The three program profiles in this volume address student cognition and its assessment at three different institutions. They include Cultivating Change from the Ground Up: Developing a Grassroots Programmatic Assessment by Maria Conti, Rachel LaMance, and Susan Miller-Cochran; New Jersey City University’s College of Education Writing Assessment Program: Profile of a Local Response to a Systemic Problem by Audrey Fisch; and Getting ‘Writing Ready’ at the University of Washington: Developing Metacognition at a Time of Academic Transition by Jennifer Eidum Zinchuk. If you’d like to propose a profile of your institution’s program, please send a query to our program profile editors.

Volume 37 includes three reviews of important new scholarly books, and we hope these reviews enable you to select your reading choices in an ever-expanding body of literature in the field. This volume includes a Review of Kelly Susan Bradbury’s Reimagining Popular Notions of American Intellectualism: Literacy, Education, Class by Ryan Skinnell; a Review of Nichole E. Stanford’s Good God but You Smart!: Language Prejudice and Upwardly Mobile Cajuns by Amanda Sladek; and a Review of Bruce Horner, Brice Nordquist, and Susan M. Ryan’s Economies of Writing: Revaluations in Rhetoric and Composition by Cynthia Johnson. Please send review queries—not unsolicited manuscripts—to our review editor.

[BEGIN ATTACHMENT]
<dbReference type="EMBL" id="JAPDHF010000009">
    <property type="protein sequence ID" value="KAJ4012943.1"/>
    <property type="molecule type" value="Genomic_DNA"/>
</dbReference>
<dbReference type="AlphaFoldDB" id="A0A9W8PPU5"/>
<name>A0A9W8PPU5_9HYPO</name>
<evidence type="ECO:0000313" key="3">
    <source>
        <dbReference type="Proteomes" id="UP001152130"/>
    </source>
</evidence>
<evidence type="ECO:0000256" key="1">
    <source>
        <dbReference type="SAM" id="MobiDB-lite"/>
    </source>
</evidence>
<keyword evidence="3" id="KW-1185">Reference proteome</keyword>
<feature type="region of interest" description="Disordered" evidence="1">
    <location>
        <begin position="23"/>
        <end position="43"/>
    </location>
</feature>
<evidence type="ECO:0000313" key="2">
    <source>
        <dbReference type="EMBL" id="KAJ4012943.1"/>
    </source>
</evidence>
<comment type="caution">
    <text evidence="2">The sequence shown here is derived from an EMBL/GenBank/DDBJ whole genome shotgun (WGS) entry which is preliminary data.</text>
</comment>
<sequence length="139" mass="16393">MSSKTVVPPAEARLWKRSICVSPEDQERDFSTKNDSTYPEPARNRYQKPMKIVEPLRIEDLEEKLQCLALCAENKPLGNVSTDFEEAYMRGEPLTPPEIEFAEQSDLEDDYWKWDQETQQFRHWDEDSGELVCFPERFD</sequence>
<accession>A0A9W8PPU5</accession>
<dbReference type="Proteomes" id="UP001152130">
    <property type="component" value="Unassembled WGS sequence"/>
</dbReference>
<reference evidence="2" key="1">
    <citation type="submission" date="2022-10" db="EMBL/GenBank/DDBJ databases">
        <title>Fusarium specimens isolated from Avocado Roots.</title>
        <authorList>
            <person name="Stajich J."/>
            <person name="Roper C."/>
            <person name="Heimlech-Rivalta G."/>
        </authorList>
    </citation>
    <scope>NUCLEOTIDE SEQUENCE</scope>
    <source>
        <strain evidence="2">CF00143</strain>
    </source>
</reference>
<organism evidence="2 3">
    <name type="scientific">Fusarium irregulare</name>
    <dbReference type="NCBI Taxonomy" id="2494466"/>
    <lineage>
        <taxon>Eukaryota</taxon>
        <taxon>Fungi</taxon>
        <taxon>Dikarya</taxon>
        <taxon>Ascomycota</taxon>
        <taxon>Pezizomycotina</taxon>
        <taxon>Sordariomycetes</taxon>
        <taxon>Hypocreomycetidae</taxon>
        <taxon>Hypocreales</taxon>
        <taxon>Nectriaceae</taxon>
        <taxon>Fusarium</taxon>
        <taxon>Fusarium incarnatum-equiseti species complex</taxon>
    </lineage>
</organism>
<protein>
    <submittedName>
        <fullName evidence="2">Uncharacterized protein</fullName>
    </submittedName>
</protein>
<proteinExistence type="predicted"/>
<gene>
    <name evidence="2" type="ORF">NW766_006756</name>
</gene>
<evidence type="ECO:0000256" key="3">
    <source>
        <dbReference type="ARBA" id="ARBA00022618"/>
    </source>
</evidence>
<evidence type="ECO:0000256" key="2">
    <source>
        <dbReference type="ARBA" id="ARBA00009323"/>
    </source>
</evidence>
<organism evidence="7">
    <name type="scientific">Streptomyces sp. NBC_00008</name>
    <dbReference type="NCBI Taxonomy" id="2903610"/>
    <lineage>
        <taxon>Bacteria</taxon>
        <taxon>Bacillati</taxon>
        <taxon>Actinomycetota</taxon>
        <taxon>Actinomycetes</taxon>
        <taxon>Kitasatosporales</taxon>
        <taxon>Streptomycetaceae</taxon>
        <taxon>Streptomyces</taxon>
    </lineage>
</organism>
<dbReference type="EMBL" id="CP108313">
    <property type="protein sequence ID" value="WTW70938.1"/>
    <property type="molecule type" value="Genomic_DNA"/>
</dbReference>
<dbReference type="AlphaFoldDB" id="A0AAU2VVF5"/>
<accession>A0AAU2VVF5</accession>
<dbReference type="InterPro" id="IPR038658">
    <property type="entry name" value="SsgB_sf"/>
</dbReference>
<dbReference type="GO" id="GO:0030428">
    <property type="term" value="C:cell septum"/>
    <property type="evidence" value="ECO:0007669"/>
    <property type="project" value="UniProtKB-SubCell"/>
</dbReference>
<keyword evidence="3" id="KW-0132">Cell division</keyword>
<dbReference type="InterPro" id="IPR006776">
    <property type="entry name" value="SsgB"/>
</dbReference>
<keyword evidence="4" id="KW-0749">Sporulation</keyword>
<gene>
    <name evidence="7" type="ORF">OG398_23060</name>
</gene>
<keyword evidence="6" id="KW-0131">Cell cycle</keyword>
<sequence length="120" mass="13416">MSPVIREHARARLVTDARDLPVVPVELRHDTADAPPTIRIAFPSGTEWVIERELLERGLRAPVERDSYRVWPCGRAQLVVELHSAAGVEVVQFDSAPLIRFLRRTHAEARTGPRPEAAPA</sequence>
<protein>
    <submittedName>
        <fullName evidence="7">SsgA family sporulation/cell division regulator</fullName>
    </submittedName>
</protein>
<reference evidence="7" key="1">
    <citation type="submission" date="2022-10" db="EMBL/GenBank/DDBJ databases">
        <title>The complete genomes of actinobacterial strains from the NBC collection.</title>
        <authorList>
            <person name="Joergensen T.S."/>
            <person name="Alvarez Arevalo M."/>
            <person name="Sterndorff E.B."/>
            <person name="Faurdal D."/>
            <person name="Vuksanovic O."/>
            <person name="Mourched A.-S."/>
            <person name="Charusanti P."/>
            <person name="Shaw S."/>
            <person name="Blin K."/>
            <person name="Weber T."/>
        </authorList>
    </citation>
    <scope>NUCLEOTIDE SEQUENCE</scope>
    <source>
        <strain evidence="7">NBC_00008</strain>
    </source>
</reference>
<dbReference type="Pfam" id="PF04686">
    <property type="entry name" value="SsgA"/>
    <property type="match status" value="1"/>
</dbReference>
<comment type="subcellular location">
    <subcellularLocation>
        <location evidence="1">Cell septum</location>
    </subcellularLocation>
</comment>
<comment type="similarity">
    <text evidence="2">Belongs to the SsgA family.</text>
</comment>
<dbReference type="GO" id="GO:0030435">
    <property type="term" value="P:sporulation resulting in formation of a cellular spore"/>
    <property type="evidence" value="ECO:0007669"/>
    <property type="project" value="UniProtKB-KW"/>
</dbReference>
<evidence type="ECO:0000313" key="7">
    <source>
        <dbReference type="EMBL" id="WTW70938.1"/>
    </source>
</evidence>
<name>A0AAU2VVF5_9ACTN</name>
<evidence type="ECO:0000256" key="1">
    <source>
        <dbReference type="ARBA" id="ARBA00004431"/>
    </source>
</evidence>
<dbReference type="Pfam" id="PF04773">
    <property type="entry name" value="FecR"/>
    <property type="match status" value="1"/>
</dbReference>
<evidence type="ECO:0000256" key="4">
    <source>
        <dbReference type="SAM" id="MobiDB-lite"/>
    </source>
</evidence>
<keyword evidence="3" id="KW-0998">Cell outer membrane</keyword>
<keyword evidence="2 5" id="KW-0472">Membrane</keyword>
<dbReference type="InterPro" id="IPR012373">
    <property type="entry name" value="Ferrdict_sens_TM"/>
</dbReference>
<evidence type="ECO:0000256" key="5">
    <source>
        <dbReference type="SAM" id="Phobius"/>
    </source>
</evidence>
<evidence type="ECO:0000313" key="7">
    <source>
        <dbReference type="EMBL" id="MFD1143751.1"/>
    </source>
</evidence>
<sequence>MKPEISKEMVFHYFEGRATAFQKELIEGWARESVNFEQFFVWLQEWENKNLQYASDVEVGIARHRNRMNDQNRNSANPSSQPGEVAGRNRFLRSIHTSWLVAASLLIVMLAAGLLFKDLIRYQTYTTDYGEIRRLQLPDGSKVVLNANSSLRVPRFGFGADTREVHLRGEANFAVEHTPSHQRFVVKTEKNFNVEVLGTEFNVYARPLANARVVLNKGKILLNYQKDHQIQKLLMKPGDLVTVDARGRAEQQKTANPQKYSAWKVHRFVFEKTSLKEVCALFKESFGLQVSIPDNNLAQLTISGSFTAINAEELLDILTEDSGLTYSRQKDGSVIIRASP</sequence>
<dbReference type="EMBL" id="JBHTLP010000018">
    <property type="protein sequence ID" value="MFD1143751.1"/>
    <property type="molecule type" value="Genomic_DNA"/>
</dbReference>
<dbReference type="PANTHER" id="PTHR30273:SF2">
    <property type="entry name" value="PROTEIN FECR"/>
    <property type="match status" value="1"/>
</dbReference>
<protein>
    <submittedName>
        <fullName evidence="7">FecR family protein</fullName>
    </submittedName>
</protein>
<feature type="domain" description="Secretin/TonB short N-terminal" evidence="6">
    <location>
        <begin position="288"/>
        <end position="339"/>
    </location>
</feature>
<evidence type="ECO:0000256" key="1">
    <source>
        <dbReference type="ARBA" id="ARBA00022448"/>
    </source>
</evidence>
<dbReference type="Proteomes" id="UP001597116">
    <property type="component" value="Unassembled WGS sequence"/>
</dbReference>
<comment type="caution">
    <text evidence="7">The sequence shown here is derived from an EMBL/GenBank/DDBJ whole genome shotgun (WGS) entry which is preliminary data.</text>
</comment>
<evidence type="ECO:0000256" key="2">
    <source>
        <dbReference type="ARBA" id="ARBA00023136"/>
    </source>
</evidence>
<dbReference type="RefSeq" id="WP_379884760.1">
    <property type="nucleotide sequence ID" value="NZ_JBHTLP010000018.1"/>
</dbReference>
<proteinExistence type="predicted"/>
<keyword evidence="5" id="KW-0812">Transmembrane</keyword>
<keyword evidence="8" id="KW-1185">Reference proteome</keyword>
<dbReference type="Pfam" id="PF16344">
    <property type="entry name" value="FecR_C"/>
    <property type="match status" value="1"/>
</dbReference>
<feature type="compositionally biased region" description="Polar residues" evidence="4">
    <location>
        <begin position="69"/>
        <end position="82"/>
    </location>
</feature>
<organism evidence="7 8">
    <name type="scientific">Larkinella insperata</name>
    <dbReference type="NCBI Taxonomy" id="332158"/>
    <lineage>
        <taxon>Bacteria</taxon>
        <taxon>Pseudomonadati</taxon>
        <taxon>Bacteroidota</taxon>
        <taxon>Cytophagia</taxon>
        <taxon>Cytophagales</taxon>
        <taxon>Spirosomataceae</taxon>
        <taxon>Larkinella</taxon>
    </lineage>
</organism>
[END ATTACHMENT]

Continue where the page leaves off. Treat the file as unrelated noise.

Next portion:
Composition Forum also welcomes queries and nominations for retrospectives, which provide a space for authors of influential articles or books to revisit and reflect on their earlier ideas and dialogue with others in the field about how their ideas have changed since publication. Please send Retrospective queries or nominations to the Retrospectives editor.

We will continue to use Composition Forum’s Weblog to disseminate news and updates about the journal more quickly. We encourage readers to contribute timely and pertinent information to the blog. Add our feed to your newsreader to receive alerts about new volumes of Composition Forum and other news from the field of rhetoric and composition. Please send questions or comments about the Composition Forum website to

Return to Composition Forum 37 table of contents.